Once you’re done changing something in your code, you might create a commit and try pushing that change to GitHub. Only to find that your collaborator has also been changing things in the code, and has pushed something before you had a chance to work on the most “updated” version of your repository. Since your commit is now on an “older” version of the repository, you must first synchronize your computer’s (older) version of the repository with the (newer) GitHub version. When you check whether there’s a newer version, this is called a fetch. When you detect that there’s a newer version, you then pull the newer version on your computer. In the best-case scenario, there is no merge conflict, and you can then push your commit without any further action. In the worst-case scenario, there is a merge conflict that you manually have to resolve. That is a giant headache to do, and you’ll want to avoid merge conflicts as much as possible. The easiest way to do this is to work with a fork (you could also do this with a branch, but we won’t be using them in this workshop… once you understand forks, it’ll be really easy to google what branches do in the future).

You might be familiar with the idea of a “multiverse” from comic books or science fiction. You’re living in the “main” timeline, but there are alternative realities that come in and out of existence at key moments in time. For example, there might be an alternative reality that’s exactly the same as this one, except that Ringo Starr never became the drummer for the Beatles. That would be an alternative universe that “forked” from our reality in 1962. That is exactly the logic of git. You could be working on a project with a collaborator who wants to try rewriting some existing code, but who wants to avoid messing up your existing data analysis pipelines. That collaborator could create a fork of your project, which diverges from the main timeline at a particular moment in time. The collaborator could then do whatever they wanted with their forked copy of the repository, without ever affecting what happens in the main copy. In principle, they could maintain a separate fork forever. Oftentimes, though, they’ll finish editing the code and will then want to merge it with the main timeline. This gives you a gentle way of merging the timelines together, since you can work through any would-be merge conflicts before trying to merge the two timelines back together.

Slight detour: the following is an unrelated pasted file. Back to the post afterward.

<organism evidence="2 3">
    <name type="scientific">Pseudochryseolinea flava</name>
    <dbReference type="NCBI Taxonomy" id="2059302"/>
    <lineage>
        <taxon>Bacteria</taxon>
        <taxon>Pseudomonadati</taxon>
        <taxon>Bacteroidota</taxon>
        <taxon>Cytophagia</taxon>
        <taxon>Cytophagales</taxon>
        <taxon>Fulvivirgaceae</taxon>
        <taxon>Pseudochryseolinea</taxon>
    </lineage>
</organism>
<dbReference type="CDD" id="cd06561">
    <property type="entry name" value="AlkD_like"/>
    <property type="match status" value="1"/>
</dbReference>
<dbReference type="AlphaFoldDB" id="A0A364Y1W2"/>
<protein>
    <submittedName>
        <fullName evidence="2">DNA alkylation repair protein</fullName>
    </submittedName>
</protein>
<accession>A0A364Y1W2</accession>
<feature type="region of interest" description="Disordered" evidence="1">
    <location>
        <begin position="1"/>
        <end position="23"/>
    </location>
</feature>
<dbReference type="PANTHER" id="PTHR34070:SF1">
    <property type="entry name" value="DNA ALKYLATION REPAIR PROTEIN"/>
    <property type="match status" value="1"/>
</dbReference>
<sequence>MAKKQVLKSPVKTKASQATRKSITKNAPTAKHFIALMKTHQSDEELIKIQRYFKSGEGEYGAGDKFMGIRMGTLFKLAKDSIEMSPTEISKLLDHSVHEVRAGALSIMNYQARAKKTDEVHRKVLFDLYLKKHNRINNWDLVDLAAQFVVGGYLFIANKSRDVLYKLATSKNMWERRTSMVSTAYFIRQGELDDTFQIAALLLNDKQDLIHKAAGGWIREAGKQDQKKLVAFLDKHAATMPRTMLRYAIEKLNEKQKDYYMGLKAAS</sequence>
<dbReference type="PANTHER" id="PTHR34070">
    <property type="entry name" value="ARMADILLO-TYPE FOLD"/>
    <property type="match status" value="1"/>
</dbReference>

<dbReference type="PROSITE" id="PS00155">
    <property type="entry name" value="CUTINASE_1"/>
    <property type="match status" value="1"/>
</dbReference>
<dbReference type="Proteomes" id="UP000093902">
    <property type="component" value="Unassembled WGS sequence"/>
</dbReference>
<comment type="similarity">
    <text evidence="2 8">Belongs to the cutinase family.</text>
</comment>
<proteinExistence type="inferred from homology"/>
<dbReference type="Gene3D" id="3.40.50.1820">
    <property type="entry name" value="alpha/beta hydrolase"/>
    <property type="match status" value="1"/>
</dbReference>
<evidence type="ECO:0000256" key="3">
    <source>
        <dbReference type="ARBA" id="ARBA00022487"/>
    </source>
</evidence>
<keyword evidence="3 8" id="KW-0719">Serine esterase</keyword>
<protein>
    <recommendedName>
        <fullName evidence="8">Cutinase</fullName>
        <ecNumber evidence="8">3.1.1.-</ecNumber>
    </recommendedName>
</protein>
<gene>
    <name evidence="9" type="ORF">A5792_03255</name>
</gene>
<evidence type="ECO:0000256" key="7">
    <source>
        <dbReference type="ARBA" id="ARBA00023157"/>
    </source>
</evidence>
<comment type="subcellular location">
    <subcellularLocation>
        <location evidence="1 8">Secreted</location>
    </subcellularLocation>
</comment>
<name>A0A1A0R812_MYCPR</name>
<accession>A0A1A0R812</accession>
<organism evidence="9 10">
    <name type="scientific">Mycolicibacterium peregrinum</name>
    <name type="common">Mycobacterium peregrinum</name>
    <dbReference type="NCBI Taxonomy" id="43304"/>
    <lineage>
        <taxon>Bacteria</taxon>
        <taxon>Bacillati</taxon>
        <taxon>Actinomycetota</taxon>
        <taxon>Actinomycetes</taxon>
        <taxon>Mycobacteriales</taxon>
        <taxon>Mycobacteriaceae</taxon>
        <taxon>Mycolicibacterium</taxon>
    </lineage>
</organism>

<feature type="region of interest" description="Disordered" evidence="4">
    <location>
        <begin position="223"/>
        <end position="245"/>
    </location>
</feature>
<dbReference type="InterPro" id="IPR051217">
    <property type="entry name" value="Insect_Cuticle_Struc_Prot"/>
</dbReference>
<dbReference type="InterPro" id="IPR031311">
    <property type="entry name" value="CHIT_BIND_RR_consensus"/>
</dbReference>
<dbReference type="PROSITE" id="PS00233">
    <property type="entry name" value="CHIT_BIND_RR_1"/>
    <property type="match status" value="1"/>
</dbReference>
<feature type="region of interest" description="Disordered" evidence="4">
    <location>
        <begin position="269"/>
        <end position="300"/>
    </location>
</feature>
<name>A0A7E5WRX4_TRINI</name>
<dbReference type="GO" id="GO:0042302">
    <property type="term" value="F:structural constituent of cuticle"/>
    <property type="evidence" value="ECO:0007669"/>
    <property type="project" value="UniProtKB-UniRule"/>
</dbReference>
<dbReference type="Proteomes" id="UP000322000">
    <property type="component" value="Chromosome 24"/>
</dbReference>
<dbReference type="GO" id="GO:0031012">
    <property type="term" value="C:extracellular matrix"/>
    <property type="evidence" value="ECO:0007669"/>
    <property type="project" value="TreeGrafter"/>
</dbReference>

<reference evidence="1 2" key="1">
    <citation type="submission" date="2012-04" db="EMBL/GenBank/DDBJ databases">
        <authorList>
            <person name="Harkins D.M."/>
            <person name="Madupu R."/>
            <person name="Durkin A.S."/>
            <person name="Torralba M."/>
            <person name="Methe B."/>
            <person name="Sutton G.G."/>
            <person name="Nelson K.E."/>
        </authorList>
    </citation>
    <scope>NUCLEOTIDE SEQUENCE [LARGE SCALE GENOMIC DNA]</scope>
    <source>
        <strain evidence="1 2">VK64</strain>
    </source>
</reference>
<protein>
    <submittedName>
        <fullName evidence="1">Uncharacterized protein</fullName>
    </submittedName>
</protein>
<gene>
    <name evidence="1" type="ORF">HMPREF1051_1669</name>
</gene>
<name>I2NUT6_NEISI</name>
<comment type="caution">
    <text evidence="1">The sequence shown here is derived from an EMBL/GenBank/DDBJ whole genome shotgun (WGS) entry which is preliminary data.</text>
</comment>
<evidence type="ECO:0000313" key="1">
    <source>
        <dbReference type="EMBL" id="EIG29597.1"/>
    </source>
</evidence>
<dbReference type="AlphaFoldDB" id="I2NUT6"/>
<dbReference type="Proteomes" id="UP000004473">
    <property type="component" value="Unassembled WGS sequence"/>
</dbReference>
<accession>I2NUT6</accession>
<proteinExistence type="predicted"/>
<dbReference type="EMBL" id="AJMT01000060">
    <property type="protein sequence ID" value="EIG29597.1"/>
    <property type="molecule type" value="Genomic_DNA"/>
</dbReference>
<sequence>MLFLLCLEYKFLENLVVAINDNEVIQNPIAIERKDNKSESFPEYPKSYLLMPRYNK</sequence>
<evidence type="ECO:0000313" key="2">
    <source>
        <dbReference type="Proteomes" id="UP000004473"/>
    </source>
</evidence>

Power users often use text-based commands to manage their git repositories, but I prefer using GitHub Desktop, which an easy-to-use point-and-click interface.

Install GitHub Desktop

Install GitHub Desktop, then log in with your new GitHub credentials to set it up. These instructions are for the into-the-tidyverse tutorials, but it’s not too hard to figure out how to fork/clone other repositories using these instructions.